When HSLDA went to the Kremlin

On September 10th and 11th of 2014, leaders of various right wing family organizations from around the world gathered at the Kremlin for what was to have been the “World Congress of Families VIII – the Moscow Congress.” The conference was a “pro-family” event that blended a mix of quiverfull, homeschooling, anti-abortion, and anti-LGBTQ organizations together. Facing press questions on the wisdom of holding an event in Moscow after the Russian annexation of Crimea, as well as Concerned Women for America’s decision to withdraw lest they, “appear to be giving aid and comfort to Vladimir Putin,” the World Congress of Families canceled the event in March. Or rather, they officially canceled it, as the meeting went forward under the auspices of the local sponsors, with several World Congress of Families leaders acting as organizers in an officially unofficial capacity. The International Forum: Large Family and Future of Humanity opened with the reading of a personal greeting from Vladimir Putin praising the conference. As documented by BuzzFeed, the conference was funded by a number of close Putin allies. Both Michael Farris and Michael Donnelly of HSLDA were originally slated to speak, and until now it was believed that HSLDA was one of the organizations that had pulled out of the convention because of the Crimea situation. It turns out that’s not what happened. Other than a single reference in an article about the German Wunderlich family that Michael Donnelly, “was in Germany on his way to an international family forum in Moscow, Russia,” HSLDA has made no mention of the Kremlin conference. I have now been able to document that Michael Donnelly was not only in attendance at the forum, but that he participated as a speaker. I suspect that given how difficult it was to track down evidence that an HSLDA[…]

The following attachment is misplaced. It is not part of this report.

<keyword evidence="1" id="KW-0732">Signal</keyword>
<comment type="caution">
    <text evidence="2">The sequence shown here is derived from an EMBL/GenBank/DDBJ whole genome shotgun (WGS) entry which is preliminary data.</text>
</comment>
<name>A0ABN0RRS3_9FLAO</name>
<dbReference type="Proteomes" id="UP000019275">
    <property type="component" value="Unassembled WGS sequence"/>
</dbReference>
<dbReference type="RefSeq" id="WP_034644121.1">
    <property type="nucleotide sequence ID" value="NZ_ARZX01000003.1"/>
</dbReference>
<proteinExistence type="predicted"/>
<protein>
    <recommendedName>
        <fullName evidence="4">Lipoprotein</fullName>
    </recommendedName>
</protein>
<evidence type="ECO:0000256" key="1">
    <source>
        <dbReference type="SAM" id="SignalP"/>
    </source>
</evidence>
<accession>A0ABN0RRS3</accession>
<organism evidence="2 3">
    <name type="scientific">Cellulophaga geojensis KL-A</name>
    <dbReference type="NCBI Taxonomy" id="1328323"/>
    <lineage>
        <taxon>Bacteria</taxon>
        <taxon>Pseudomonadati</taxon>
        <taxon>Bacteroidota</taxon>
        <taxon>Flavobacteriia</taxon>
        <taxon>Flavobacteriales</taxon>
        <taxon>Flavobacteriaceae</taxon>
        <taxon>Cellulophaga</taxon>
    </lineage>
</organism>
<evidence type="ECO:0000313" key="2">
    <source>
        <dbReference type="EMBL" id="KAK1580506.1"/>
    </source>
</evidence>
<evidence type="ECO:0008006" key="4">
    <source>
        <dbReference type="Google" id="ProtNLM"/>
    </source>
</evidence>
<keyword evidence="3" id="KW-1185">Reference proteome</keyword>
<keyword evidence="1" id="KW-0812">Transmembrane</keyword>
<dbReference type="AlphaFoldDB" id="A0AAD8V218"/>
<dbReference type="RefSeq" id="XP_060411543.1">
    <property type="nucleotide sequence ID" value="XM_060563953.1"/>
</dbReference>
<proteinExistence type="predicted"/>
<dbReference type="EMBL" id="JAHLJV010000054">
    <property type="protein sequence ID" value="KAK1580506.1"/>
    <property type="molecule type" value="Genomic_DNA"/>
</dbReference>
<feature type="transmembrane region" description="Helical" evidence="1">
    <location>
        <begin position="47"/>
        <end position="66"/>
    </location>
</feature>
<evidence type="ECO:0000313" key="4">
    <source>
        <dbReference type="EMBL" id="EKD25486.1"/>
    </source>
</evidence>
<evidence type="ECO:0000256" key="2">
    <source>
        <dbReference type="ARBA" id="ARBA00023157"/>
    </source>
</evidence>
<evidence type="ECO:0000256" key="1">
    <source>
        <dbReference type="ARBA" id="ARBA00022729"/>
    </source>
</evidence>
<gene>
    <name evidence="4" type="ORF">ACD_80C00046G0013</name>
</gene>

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How bad homeschool research and statistics hurt homeschoolers

When I was in college, I was one of the participants who answered the NHERI/HSLDA/Brian Ray survey of homeschooling graduates. I don’t remember how I got the survey, probably via email forward from my mom, but what I do remember is sending an email to my family after taking it in which I said something about how I wouldn’t believe a thing from the eventual study results. Aside from the fact that an email forwarded among homeschool groups asking people to take an internet survey is a lousy way of getting a representative sample (especially when we’re talking more than a decade ago, when we were nowhere as close to ubiquitous computing as we are now and computer access was still largely along socioeconomic lines), the survey itself was rife with methodological problems. My memory is of a survey where I could tell exactly what answer they were looking to find, based on both the questions asked and the possible answers given for those questions. It was a survey that, even as a college student who had a positive experience and didn’t have the criticisms of the system that I do now, was so bad that I wondered why anyone would design it the way they did unless the goal was not usable data but a certain set of predetermined results. If I got anything out of being homeschooled for twelve years by a math teacher, it’s a healthy appreciation for numbers. Numbers explain the world, or at least they can explain the world if they’re used correctly. Without good numbers, you might as well be stumbling around in the dark bumping your shins into the furniture. Bad numbers are even worse than no numbers; they’re like spreading Legos on the carpet while stumbling around in the dark with bare[…]

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